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    Rauhankatu 19 B, Helsinki

Gerard Roland (University of California, Berkeley): Erosion of State Power, Corruption Control, and Political Stability

Co-authors: Weijia Li (Monash University) and Yang Xie (University of California, Riverside)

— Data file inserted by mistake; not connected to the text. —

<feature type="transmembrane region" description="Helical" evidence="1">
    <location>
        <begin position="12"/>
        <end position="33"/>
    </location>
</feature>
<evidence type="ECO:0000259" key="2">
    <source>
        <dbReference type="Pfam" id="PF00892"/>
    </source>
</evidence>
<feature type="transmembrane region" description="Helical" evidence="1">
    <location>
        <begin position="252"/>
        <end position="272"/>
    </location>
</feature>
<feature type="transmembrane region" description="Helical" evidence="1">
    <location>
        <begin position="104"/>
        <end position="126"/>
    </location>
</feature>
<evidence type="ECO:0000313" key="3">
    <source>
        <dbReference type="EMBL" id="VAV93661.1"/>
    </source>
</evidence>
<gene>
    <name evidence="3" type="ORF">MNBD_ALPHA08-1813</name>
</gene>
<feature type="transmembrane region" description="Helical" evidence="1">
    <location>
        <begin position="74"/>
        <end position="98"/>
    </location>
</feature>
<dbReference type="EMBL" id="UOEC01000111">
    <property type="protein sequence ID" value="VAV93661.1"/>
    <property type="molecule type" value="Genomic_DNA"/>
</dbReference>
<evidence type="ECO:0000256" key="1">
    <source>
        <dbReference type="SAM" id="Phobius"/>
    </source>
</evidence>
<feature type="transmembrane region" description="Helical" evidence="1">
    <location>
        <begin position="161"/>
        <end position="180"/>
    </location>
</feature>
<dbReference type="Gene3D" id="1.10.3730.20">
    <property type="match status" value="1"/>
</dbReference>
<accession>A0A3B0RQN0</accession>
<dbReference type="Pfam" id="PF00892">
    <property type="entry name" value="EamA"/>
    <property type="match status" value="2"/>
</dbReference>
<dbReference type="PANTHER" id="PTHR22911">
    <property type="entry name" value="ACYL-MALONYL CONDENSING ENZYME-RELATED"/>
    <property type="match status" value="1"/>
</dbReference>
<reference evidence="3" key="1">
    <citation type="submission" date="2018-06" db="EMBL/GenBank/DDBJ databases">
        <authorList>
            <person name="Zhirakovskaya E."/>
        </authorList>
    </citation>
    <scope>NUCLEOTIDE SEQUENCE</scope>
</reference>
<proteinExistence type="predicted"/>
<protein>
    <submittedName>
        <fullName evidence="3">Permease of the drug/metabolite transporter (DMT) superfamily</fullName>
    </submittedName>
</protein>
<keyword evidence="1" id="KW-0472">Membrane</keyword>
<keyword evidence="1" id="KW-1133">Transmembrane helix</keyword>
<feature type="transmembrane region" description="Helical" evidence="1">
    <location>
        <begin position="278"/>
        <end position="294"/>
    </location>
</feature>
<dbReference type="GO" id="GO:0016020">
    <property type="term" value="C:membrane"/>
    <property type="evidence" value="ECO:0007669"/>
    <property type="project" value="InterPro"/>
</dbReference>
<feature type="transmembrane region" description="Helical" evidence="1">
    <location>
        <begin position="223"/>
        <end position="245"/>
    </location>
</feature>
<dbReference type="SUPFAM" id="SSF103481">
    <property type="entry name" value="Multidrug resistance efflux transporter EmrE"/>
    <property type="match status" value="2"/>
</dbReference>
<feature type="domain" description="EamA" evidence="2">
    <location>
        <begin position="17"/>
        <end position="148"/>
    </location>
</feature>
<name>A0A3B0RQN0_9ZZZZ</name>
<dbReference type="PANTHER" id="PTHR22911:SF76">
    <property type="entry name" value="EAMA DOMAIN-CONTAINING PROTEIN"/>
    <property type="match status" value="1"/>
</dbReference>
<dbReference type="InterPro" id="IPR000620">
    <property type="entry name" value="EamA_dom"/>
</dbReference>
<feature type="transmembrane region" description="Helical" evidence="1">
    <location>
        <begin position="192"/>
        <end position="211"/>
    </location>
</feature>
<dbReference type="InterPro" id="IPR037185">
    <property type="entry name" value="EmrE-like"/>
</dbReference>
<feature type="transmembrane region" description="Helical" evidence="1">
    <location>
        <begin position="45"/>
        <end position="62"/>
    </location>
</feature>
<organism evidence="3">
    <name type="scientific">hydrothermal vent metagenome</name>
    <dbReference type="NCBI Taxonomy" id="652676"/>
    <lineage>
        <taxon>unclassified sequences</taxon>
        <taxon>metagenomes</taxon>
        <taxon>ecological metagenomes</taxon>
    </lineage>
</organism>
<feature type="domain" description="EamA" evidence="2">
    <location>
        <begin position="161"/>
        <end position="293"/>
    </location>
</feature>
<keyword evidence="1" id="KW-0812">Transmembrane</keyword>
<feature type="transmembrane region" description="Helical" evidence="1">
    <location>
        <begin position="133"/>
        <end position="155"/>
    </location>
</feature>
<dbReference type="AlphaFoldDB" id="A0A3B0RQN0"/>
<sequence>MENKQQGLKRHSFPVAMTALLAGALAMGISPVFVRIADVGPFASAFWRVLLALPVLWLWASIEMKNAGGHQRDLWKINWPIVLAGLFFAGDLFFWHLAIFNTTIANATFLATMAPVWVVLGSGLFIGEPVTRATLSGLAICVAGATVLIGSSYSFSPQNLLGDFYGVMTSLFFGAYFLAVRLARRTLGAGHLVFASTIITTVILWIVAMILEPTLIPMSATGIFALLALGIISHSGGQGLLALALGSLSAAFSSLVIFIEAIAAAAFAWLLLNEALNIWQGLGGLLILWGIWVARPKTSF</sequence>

How do corruption and the state apparatus interact, and how are they connected to the political and economic dimensions of state capacity? Motivated by historians' analysis of powerful empires, we build a model that emphasizes the corrosive effect of corruption on state power. Under general assumptions about fat-tailed risk, we show that the optimal response for the head of the state apparatus is an endogenous lexicographic rule whereby local corruption is maintained at such a level that no erosion of state power is tolerated. Comparative statics shows the impacts of additional risk of crisis on corruption tolerance as well as the complementarity between personalistic rule and corruption. Implications of corruption at the head of the state apparatus are also analyzed. We also investigate the conditions under which deviation from the lexicographic rule, over-tolerance of corruption, and erosion of state power become possible, showing a non-monotonic relationship in the relation between state power and corruption across different levels of fiscal capacity. The main results of the model are robustly consistent with empirical patterns based on recent cross-country panel-data.


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